Review: The Shins Port of Morrow
If you’re looking to rekindle your youthful love affair with The Shins’ introspective and angst-riddled pop that burned so brightly in the summer of 2001, their upcoming album Port of Morrow, is not likely to stoke the same flames inspired by Oh, Inverted World or 2003’s Chutes Too Narrow.
Port of Morrow, the Portland-based band’s first album since 2007, comes out today via Aural Apothecary, the personal label of front man and sole-remaining original member James Mercer. Fittingly, Columbia Records will distribute the album named for the real-life port ensconced in the Columbia River Gorge, three hours east of Portland.
Port of Morrow’s musical distance from its predecessors is apparent from the opening notes of its first song, “The Rifles Spiral.” While earlier Shins albums are characterized by their minimal constructions, often centered on an acoustic guitar and deft songwriting, Port of Morrow is a dense and layered album rife with electric guitars, woozy synthesizers, bellowing trumpets, and various other instruments that create a straightforward, yet unmemorable, dance-rock. It’s much more akin to Broken Bells’ upbeat yet unimpressive, electronic-infused offerings (Mercer’s band with Brian “Danger Mouse” Burton) than to The Shins that changed Natalie Portman’s life.
Which perhaps shouldn’t be surprising, since it’s an entirely new cast of musicians, including Modest Mouse drummer Joe Plummer, multi-instrumentalist Richard Swift, Crystal Skulls’ bassist Yuuki Mathews, and guitarist Jessica Dobson (a.k.a. Deep Sea Diver). It also boasts the sonic refinement of Grammy-nominated producer Greg Kurstin, who has worked his studio magic with the likes of Beck, the Flaming Lips, and even Ke$ha and Kylie Minogue.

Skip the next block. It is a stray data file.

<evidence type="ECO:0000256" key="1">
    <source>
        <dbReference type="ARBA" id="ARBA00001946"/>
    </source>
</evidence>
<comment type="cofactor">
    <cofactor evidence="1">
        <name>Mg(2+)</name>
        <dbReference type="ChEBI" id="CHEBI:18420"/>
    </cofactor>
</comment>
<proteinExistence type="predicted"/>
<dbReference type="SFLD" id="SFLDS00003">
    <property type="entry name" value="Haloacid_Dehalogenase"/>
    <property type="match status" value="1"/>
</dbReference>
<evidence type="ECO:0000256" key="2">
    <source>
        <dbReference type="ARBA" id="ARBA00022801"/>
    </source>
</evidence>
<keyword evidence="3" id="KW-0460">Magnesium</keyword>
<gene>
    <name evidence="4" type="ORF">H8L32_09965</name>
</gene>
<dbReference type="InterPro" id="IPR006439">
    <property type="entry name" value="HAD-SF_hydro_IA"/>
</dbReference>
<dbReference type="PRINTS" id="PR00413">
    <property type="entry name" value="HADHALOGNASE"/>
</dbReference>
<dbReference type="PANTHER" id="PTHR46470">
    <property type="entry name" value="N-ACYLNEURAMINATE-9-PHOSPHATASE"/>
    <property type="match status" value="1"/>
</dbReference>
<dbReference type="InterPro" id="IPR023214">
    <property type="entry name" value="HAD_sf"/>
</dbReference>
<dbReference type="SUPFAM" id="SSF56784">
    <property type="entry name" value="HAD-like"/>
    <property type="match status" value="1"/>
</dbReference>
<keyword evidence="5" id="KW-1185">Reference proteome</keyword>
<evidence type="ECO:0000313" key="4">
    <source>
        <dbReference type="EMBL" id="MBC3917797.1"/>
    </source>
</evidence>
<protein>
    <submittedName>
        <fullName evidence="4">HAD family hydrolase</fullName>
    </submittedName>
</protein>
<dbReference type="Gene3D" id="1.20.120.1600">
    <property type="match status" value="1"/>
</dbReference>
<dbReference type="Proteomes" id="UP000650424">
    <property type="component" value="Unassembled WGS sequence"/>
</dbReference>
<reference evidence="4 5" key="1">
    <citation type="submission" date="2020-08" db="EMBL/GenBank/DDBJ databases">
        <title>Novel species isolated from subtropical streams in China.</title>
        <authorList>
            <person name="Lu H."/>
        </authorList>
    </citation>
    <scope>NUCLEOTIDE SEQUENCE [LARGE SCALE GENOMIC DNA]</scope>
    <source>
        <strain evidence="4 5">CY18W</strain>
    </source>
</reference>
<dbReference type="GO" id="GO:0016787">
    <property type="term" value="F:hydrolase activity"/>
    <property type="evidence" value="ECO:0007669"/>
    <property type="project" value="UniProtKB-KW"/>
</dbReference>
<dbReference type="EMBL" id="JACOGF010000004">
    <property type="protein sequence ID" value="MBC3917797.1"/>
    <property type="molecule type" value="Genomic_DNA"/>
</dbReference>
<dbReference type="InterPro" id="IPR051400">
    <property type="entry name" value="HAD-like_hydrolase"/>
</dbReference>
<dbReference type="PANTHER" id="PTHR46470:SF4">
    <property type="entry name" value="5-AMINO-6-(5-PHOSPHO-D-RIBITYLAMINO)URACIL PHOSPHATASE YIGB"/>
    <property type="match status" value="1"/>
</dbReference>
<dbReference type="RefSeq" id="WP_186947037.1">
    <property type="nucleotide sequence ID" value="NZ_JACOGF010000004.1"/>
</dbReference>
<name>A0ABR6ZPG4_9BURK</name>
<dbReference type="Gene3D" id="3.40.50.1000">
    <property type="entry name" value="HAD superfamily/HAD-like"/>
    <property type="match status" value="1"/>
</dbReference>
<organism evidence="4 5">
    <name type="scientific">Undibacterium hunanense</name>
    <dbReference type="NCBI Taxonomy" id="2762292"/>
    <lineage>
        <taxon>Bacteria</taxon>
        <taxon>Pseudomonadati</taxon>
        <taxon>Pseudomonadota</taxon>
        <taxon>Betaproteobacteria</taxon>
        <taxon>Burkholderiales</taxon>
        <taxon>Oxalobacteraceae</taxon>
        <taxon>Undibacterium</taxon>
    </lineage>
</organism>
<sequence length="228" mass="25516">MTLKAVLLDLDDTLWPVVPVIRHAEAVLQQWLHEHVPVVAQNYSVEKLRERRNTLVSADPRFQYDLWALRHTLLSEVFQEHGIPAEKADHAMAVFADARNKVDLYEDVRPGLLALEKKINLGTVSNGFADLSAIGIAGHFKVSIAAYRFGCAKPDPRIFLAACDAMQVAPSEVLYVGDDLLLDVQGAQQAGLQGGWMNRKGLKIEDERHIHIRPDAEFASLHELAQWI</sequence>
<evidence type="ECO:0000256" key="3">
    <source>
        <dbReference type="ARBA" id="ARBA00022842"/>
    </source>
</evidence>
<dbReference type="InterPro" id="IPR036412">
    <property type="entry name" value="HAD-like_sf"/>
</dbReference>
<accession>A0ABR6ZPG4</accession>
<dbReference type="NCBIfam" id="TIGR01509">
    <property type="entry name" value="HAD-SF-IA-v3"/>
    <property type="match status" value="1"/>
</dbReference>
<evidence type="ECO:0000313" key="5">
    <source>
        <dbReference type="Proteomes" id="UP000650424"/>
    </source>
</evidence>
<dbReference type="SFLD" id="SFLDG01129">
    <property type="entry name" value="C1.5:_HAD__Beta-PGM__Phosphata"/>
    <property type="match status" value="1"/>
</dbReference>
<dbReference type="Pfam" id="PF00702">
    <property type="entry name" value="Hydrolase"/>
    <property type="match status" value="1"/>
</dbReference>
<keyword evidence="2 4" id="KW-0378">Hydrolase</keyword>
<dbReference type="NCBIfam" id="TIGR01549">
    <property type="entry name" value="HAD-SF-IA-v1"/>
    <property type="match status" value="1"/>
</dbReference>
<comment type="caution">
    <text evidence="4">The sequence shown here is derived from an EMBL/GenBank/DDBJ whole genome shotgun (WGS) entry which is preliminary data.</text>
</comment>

It’s Kurstins’ influence that may explain Port of Morrow’s heavily produced emphasis on Mercer’s vocals. The new album marks a shift from Mercer’s whimsically uncertain lyrical styling of earlier albums, wherein he tended to hide his voice behind the buoyant interplay of his fellow Shins, to a more measured and mature approach to songwriting that brings James Mercer, the vocalist, into the spotlight—and deservedly so. His lyrics are no longer long-winded, circuitous turns of phrase that take multiple listens to pin down. Instead, Mercer opts for more succinct statements on weightier, if cliché, topics, such as growing up and realizing that love enters and exits our lives without reason. On “40 Mark Strasse” he sings, “every single story is a story about love/both the overflowing cup and the painful lack thereof,” and on “September,” the track stalwart fans of the “classic” Shins are sure to enjoy most, he sings, “It’s not that the darkness can’t touch our lives/I know it will in time.”
Taken as a whole, Port of Morrow‘s well-polished, full-bodied pop is a distinct departure from the jangly, wistful, seeping-up-from-the-basement sound of earlier Shins albums. Perhaps along with the lessons of love and life acquired while growing out of his impetuous youth, Mercer has learned another practical lesson: sometimes making an accessible, mainstream album is the safest bet if you’ve got children to provide for.
Watch the band live at NYC’s Le Poisson Rouge at NPR Music.
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